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Microsoft confirms XNA is over

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well,i never used xna,mostly because it was in c#.But I'm sure they'll make a replacement for it

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well,i never used xna,mostly because it was in c#.But I'm sure they'll make a replacement for it

It's called "OpenGL". :wink:

gimme an OpenGL that behaves reasonably consistent on different vendors hardware and I'll believe you...

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So C++ with the new math libs is the only future proof option?

..

Define "future proof"?

 

If you want to make games for XBLIG, then XNA is still the only option, even though there's not going to be any updates to it from now on...

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So C++ with the new math libs is the only future proof option?

Which part of the C++11 math library are you talking about? They didn't add standardized matrices or similar without informing me, did they?

 

http://blogs.msdn.com/b/chuckw/archive/2012/03/27/introducing-directxmath.aspx

 

Or if you rather: http://blogs.msdn.com/b/shawnhar/archive/2013/01/08/simplemath-a-simplified-wrapper-for-directxmath.aspx

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That's really bad news ...

I was a bit surprised that Microsoft even bothered with updating XNA in the first place, i've always seen it as the indie xbox360 API (and the xbox360 doesn't change much).

 

The big question i would like to see answered really is: Does Microsoft intend to completely ignore indie developers for their next console or will there be a lower level wrapper instead for that one ?

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I was a bit surprised that Microsoft even bothered with updating XNA in the first place, i've always seen it as the indie xbox360 API (and the xbox360 doesn't change much).

That's really bad news ...

 

The big question i would like to see answered really is: Does Microsoft intend to completely ignore indie developers for their next console or will there be a lower level wrapper instead for that one ?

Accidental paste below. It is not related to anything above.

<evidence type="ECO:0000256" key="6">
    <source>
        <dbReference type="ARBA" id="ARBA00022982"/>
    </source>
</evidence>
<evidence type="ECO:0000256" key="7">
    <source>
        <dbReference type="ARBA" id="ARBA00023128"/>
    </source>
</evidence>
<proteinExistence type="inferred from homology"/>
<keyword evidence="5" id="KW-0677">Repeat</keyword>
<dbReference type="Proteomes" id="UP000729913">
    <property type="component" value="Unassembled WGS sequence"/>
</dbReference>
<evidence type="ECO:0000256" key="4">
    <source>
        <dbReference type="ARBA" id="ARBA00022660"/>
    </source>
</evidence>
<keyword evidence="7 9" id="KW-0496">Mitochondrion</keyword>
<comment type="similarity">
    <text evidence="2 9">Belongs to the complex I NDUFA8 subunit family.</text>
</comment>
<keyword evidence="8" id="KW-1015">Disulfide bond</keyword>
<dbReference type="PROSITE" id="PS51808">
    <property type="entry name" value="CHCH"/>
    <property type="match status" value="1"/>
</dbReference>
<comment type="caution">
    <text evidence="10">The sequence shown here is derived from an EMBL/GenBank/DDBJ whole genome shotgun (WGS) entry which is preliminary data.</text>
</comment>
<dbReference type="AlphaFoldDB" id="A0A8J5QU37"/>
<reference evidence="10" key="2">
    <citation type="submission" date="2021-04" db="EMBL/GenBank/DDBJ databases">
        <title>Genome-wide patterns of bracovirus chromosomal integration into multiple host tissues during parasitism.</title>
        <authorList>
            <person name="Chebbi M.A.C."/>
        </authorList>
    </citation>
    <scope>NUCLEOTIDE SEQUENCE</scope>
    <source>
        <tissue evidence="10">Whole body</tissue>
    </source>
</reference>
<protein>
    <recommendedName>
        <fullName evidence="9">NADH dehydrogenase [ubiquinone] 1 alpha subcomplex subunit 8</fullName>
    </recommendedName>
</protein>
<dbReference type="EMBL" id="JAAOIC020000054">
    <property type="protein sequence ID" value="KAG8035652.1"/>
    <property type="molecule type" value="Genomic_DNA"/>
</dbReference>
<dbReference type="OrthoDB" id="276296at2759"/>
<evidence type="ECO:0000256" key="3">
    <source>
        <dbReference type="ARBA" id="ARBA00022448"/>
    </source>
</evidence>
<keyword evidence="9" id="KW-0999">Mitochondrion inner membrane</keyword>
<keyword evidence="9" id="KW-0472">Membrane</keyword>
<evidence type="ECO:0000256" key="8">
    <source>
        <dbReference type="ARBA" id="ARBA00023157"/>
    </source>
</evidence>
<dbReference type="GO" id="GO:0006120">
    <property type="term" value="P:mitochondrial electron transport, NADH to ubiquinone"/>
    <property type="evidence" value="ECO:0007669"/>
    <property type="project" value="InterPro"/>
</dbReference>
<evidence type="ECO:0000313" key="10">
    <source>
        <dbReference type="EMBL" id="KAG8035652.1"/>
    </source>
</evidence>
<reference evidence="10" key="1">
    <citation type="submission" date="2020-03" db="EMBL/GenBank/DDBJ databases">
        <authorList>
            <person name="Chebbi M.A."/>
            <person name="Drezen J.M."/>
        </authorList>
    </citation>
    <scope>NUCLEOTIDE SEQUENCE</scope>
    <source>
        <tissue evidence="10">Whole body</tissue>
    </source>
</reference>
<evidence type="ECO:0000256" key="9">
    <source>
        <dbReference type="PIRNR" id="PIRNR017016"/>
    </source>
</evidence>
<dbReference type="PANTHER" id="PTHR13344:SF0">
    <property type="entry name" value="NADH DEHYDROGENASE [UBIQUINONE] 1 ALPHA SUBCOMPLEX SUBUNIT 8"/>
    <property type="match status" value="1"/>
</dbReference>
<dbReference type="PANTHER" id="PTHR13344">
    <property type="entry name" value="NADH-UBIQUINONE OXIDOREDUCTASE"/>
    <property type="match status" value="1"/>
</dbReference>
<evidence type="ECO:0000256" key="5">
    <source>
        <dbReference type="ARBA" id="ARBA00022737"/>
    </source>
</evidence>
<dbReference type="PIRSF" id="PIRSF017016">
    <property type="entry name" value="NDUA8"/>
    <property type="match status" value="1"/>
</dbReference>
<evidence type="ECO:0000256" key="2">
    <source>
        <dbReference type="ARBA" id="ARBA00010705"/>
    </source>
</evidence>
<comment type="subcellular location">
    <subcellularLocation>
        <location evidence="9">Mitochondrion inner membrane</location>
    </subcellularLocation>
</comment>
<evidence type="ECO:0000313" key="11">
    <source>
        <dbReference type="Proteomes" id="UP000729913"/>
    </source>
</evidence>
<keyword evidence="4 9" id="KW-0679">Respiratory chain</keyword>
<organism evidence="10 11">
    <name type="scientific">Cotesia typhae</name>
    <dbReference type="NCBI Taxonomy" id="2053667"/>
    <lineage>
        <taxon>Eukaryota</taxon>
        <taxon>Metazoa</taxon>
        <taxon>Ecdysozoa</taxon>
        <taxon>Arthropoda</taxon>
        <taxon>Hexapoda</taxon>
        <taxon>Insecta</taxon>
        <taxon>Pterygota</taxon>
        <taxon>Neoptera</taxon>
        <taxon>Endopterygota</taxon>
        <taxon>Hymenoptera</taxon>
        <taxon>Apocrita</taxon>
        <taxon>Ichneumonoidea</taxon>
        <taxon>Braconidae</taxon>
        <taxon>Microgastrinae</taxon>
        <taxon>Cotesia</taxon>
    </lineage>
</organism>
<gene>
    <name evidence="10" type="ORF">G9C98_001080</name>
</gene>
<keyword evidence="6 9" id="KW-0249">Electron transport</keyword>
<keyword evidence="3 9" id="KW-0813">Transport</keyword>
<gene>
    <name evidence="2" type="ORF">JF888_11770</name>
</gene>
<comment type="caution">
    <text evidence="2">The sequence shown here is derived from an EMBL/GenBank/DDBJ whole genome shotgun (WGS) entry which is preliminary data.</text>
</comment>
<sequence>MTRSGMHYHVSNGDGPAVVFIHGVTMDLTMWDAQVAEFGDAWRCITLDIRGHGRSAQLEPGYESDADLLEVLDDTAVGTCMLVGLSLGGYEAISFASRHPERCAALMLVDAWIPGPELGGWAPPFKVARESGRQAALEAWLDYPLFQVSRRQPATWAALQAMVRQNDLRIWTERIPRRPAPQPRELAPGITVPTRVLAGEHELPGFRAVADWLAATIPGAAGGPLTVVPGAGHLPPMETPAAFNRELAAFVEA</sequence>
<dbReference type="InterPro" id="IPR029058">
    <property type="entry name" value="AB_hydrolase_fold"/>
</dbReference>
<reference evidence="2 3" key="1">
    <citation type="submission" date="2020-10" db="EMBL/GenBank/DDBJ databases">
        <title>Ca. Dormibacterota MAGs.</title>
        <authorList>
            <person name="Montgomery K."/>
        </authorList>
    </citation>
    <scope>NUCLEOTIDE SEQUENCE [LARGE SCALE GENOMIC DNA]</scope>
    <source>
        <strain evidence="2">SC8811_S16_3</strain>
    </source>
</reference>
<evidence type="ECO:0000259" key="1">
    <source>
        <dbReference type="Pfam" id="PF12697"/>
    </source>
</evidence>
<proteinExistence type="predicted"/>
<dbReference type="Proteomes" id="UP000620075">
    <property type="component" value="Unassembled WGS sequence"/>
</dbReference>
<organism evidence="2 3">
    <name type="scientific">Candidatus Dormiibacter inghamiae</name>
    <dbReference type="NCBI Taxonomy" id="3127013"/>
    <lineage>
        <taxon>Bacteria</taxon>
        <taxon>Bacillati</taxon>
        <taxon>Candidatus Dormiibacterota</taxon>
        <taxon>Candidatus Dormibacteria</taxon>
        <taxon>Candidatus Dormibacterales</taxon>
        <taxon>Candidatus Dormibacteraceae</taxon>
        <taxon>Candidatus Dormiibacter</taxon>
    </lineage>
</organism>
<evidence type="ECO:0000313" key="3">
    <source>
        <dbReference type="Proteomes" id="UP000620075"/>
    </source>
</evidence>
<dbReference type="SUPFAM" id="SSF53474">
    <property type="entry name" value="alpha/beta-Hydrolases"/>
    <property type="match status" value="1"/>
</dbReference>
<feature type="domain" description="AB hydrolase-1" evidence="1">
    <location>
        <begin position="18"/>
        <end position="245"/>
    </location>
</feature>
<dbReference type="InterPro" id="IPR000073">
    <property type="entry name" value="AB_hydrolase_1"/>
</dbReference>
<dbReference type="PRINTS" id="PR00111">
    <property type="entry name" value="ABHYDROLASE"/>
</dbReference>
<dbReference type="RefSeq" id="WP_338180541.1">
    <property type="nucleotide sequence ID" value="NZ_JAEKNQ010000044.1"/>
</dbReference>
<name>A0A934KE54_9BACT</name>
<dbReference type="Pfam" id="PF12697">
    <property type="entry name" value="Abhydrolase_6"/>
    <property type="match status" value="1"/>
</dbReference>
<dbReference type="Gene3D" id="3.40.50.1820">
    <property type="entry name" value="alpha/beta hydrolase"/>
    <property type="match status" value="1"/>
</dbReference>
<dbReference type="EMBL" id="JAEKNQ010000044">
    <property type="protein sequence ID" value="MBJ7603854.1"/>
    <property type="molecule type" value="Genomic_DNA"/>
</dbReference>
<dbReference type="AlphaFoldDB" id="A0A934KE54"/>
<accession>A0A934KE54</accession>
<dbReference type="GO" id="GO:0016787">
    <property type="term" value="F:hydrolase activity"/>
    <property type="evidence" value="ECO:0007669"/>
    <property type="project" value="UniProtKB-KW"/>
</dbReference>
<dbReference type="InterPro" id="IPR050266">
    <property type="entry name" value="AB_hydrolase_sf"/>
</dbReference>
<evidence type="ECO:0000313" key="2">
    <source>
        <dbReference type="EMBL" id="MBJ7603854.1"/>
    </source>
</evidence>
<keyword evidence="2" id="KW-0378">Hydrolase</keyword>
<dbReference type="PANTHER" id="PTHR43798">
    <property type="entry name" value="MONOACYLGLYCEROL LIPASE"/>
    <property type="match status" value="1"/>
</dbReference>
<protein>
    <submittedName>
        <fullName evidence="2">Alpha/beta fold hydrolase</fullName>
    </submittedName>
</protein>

I don't see why a hypothetical "DirectX 12" can't fulfil both roles.

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I was a bit surprised that Microsoft even bothered with updating XNA in the first place, i've always seen it as the indie xbox360 API (and the xbox360 doesn't change much).

That's really bad news ...

 

The big question i would like to see answered really is: Does Microsoft intend to completely ignore indie developers for their next console or will there be a lower level wrapper instead for that one ?

 

I don't see why a hypothetical "DirectX 12" can't fulfil both roles.

I read a post about what MS sent to the DX and XNA MVPs(http://ventspace.wordpress.com/2013/01/30/directxxna-phase-out-continues/) the other day and that really seemed to indicate they where stopping every thing DX related, and sticking the parts that where used in the platform SDK. This means we are only going to see a potential "D3D 12" when windows 9 rolls around, seeing win 8 shipped with 11.1 which is rumored to be the API the next Xbox will use as well.

 

It seems MS is making people use C++ again as this is their major language for win 8 development on all win 8 varieties.